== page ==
Dear Big Daddy,
You’re supposed be the expert, so what would you do to reform the political environment in the Capitol?
–Anxious in Arcata
For starters, I’d make the governorship a part-time job. It’s clear from the past six years – actually the past 10 years – that full-time governors do more damage than good. The physicians’ credo carries weight here – “First, do no harm.”
Second, I would outlaw direct initiatives. Voters truly are the weak link in a Democracy, and nothing demonstrates that fact better than the interminable, perpetual, mind-numbing, costly ballot initiative campaigns that do nothing but inundate the public with fraudulent, televised half-truths and leave important public policy in the lurch. Propagating half-truths is the job of legislative leaders, not political consultants and media buyers. Leave it to the pros.
Third, I would extend civil service protections to the staff members of the Legislature to protect them from mercurial and peripatetic bosses caught in the revolving door of campaigns and fundraisers. As a corollary, I would require all legislators to take anger-management training. This will make them mad, but they are, anyway.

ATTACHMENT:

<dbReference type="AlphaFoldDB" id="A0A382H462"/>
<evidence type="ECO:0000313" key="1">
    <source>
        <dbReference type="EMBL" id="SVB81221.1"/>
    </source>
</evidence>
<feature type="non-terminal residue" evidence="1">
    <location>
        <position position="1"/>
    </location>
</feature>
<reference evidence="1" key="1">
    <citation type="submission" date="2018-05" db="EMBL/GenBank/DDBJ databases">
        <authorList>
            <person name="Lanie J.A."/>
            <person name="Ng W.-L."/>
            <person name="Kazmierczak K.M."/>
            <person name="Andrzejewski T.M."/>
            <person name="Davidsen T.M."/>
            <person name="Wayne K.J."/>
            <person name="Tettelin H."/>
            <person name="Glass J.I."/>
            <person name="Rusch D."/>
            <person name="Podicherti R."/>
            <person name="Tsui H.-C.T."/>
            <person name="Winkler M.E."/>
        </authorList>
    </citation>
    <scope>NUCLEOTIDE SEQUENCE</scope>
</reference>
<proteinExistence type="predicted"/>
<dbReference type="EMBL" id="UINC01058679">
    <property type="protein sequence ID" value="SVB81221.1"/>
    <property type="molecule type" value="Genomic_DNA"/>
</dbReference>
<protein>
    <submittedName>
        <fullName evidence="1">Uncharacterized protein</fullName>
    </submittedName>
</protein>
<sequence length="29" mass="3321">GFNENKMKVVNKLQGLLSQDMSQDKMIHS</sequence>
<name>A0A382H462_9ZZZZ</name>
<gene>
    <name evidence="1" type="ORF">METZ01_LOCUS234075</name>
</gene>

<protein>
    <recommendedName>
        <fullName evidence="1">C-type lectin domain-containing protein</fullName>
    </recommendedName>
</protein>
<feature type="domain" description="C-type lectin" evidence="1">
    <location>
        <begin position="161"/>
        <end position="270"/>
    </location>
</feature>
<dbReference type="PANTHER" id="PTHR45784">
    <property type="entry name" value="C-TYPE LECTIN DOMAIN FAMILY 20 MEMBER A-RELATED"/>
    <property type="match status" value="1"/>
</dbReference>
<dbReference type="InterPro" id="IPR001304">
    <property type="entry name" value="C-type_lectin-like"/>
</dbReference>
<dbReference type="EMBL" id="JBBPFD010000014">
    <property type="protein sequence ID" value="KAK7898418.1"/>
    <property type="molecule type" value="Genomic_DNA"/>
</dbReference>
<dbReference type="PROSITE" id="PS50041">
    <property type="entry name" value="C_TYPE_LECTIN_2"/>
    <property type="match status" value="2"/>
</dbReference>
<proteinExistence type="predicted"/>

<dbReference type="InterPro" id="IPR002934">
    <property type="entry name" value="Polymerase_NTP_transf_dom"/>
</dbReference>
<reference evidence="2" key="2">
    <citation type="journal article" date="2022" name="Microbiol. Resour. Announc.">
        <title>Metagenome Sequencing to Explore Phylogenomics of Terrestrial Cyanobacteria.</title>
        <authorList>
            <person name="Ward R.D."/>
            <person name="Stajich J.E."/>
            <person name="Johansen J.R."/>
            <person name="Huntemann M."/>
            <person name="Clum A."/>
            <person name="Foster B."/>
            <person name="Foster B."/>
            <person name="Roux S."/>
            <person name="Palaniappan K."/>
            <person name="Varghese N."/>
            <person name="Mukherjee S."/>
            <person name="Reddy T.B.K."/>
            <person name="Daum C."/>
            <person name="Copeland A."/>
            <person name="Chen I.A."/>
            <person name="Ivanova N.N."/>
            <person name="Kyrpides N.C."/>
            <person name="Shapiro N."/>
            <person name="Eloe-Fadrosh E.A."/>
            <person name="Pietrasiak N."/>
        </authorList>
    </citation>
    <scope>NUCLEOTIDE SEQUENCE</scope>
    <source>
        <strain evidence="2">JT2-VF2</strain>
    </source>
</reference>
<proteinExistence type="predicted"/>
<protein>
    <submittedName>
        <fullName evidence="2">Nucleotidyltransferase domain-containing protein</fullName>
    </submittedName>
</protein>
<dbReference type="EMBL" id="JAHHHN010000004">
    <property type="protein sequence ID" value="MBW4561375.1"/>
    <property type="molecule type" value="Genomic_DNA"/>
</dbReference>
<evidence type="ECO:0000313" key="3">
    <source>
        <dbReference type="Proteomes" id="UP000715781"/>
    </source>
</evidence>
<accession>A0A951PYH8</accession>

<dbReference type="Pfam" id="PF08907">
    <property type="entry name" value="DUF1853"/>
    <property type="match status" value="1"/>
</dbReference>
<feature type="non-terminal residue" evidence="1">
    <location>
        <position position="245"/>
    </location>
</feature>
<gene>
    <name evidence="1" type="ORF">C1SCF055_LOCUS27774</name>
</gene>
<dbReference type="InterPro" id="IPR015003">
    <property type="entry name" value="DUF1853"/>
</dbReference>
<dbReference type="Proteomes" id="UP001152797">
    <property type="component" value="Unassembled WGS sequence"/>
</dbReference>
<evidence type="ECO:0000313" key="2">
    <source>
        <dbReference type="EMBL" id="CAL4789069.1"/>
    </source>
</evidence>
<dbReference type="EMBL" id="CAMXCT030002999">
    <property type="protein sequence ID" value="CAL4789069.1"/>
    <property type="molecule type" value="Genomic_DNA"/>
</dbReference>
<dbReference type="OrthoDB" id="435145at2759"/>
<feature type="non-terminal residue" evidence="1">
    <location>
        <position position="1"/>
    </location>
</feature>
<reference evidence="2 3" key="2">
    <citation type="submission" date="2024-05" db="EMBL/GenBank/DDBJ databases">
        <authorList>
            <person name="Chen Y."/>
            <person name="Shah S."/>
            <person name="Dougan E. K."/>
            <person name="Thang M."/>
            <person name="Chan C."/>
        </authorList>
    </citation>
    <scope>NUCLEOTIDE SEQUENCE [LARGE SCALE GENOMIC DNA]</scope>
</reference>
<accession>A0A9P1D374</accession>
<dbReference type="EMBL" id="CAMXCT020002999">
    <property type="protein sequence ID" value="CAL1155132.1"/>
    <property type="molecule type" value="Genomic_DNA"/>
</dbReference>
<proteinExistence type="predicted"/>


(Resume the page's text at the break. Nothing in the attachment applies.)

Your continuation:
Fourth, I would require the meeting schedules of all lawmakers and constitutional officers – including the governor – to be made public.
Fifth, I would allow simple-majority votes on budgets and new taxes, in both the Legislature and at the local level.
Sixth, I would require lobbyists to wear arm bands with “L” printed in a bright color. Preferably hot pink.
Seventh, I probably couldn’t get popular agreement here, but I’d like to bar Republicans from civilized society and make membership in the GOP a criminal offense. Some of my best friends are Republicans, but this is bidness.
Eighth, I would require all Capitol reporters to stop trying to write truthful news and concentrate instead on punditry, bloviation, inanity and innuendo. It’s far easier to expound than it is to report, and if they engage in opinionated coverage, the Democrats will come off looking better than ever.
Ninth, I would require reporters to file financial disclosure statements, and include any money they earn from giving speeches, moderating seminars, freelancing and the like.
And finally, I would require public financing of campaigns. Since everybody is affected by the Capitol’s lawmaking, everybody should contribute a minimum of $20 at tax time to a public campaign treasury that will be divvied up by an independent commission. All candidates, regardless of personal wealth, would be required to use public funds.